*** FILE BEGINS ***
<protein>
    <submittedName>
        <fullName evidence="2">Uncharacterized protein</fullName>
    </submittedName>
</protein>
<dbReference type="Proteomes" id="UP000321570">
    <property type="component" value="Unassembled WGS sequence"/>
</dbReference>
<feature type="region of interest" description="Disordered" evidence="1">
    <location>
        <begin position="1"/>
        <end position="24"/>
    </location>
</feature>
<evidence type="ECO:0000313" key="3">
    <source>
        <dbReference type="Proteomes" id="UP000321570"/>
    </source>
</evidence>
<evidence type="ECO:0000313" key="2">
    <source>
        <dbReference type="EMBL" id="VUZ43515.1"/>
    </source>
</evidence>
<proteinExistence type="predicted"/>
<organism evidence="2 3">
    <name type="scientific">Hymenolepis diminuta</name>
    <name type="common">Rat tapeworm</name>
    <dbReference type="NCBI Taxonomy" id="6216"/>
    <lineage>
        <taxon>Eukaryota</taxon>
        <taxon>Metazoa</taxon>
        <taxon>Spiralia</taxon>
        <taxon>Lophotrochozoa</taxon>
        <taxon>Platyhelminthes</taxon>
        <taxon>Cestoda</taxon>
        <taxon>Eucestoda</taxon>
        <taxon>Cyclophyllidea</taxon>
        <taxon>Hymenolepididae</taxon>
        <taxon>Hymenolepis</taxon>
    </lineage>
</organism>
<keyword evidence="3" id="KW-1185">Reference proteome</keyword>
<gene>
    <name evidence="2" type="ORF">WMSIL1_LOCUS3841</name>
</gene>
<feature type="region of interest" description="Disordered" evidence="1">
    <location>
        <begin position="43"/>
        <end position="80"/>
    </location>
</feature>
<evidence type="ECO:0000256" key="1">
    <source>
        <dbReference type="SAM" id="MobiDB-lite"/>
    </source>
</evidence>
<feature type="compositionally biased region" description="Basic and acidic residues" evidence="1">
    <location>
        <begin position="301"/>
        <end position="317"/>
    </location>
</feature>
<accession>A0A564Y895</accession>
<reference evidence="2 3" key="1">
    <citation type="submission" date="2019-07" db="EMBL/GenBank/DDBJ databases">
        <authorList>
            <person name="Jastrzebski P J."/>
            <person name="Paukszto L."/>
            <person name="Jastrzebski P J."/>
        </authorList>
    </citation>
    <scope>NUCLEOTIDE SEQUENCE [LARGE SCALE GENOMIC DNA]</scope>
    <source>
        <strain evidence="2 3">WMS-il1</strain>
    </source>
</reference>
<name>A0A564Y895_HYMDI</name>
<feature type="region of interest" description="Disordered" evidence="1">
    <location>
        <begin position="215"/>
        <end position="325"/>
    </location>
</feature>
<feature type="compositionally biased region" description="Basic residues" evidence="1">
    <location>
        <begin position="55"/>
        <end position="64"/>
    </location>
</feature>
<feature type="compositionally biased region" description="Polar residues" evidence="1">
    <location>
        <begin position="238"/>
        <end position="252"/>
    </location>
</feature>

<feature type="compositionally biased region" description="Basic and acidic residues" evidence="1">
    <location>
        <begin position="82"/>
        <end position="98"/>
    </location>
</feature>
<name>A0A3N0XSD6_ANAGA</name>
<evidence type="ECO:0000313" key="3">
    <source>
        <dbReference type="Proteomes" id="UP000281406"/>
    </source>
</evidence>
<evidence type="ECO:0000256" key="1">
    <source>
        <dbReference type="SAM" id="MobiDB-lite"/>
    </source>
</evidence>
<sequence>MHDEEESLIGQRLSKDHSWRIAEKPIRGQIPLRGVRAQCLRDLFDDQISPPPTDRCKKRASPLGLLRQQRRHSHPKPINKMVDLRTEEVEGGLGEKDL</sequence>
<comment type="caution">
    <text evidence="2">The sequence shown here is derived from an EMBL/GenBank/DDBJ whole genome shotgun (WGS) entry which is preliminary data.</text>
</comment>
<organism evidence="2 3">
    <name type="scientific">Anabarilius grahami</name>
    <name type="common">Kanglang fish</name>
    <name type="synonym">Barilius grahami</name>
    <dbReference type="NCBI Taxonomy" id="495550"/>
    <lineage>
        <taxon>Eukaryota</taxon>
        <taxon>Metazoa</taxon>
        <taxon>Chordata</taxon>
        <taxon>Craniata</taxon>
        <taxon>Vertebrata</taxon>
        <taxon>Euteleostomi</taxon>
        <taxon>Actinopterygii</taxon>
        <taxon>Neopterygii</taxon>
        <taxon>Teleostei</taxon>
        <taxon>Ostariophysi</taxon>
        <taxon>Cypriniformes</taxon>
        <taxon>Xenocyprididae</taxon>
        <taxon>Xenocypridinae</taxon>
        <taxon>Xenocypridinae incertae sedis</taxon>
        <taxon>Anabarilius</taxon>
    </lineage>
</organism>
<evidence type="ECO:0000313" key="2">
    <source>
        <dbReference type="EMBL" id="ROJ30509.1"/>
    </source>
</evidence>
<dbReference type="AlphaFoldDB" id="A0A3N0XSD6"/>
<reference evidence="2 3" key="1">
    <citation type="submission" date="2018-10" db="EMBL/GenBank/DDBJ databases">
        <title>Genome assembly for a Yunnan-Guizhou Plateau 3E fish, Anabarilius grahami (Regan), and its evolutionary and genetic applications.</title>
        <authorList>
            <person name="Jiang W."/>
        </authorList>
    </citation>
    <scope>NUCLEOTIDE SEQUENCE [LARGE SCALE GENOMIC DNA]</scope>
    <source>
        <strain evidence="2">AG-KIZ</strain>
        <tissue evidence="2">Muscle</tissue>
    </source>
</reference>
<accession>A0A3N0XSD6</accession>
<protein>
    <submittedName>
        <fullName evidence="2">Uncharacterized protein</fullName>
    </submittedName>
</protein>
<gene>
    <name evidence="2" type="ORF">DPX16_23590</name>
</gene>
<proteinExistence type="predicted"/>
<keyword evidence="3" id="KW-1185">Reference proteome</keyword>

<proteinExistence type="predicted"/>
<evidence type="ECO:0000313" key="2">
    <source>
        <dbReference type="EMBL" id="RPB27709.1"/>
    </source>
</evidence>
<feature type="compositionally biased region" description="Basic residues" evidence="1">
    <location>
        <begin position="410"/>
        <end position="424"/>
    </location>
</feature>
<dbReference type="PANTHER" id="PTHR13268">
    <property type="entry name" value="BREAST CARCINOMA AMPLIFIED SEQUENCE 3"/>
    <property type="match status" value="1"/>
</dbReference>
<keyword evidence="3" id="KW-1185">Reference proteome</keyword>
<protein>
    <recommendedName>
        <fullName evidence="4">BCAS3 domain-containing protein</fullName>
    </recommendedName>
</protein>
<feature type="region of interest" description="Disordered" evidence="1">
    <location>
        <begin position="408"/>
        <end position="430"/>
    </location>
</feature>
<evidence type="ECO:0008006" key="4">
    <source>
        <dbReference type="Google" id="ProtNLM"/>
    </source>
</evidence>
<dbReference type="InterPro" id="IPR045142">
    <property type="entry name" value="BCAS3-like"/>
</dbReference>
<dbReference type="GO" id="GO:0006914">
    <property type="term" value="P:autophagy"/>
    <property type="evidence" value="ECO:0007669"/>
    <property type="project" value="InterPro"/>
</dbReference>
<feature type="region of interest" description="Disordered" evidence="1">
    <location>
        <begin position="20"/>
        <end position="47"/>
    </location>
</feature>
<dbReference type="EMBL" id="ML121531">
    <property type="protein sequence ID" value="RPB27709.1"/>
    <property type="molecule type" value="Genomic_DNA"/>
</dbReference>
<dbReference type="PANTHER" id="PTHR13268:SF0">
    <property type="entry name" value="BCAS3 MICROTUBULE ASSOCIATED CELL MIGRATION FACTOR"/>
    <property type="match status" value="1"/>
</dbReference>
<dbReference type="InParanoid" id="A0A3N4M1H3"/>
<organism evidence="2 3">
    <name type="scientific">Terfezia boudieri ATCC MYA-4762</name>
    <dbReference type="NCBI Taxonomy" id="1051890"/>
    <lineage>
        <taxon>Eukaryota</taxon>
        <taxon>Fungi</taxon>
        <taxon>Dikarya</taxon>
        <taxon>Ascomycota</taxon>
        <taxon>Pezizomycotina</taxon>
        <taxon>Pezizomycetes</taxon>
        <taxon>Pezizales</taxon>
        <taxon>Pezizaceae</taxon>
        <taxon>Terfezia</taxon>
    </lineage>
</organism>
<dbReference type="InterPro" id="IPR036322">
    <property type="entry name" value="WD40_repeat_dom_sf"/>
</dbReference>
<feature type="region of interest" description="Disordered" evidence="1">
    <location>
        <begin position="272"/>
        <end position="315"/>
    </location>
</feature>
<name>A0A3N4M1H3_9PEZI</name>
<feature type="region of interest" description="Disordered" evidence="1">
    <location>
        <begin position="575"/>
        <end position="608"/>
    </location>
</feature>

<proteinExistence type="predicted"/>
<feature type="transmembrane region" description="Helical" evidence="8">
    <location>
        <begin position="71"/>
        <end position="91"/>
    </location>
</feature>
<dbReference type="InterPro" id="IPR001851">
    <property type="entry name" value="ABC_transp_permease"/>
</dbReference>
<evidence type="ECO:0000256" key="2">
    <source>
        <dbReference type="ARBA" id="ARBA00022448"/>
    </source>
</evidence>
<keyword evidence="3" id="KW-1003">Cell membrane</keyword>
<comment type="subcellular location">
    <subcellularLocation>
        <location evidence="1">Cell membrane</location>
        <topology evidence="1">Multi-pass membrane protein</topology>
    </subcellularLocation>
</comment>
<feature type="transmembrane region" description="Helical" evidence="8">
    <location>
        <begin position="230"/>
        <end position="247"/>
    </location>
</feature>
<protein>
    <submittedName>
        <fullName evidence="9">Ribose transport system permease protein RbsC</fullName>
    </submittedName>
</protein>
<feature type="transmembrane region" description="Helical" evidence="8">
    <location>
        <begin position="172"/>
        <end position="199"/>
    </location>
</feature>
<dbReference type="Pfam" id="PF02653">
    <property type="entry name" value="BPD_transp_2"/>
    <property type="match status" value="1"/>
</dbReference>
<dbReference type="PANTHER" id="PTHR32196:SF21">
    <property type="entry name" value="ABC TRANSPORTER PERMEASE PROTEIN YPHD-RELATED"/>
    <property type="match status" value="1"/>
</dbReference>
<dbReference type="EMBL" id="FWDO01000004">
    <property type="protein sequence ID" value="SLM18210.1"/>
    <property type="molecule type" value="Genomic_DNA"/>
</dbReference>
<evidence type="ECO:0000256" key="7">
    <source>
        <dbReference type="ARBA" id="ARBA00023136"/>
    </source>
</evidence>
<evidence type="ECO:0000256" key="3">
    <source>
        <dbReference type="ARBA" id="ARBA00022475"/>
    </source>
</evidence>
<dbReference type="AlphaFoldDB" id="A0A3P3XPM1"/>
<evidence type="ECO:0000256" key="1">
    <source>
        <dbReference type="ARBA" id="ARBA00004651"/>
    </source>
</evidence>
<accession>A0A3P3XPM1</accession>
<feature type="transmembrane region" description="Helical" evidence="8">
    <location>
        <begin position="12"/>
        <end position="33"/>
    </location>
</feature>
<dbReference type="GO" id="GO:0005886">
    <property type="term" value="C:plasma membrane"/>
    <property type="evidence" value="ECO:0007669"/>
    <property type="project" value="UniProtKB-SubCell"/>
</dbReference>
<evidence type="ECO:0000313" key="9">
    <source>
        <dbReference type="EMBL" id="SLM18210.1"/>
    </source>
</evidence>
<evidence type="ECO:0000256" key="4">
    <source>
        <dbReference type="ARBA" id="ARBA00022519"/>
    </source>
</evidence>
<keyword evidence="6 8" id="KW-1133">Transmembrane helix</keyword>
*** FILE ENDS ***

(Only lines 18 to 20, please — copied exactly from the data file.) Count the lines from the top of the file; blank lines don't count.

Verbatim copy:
    </source>
</evidence>
<evidence type="ECO:0000313" key="2">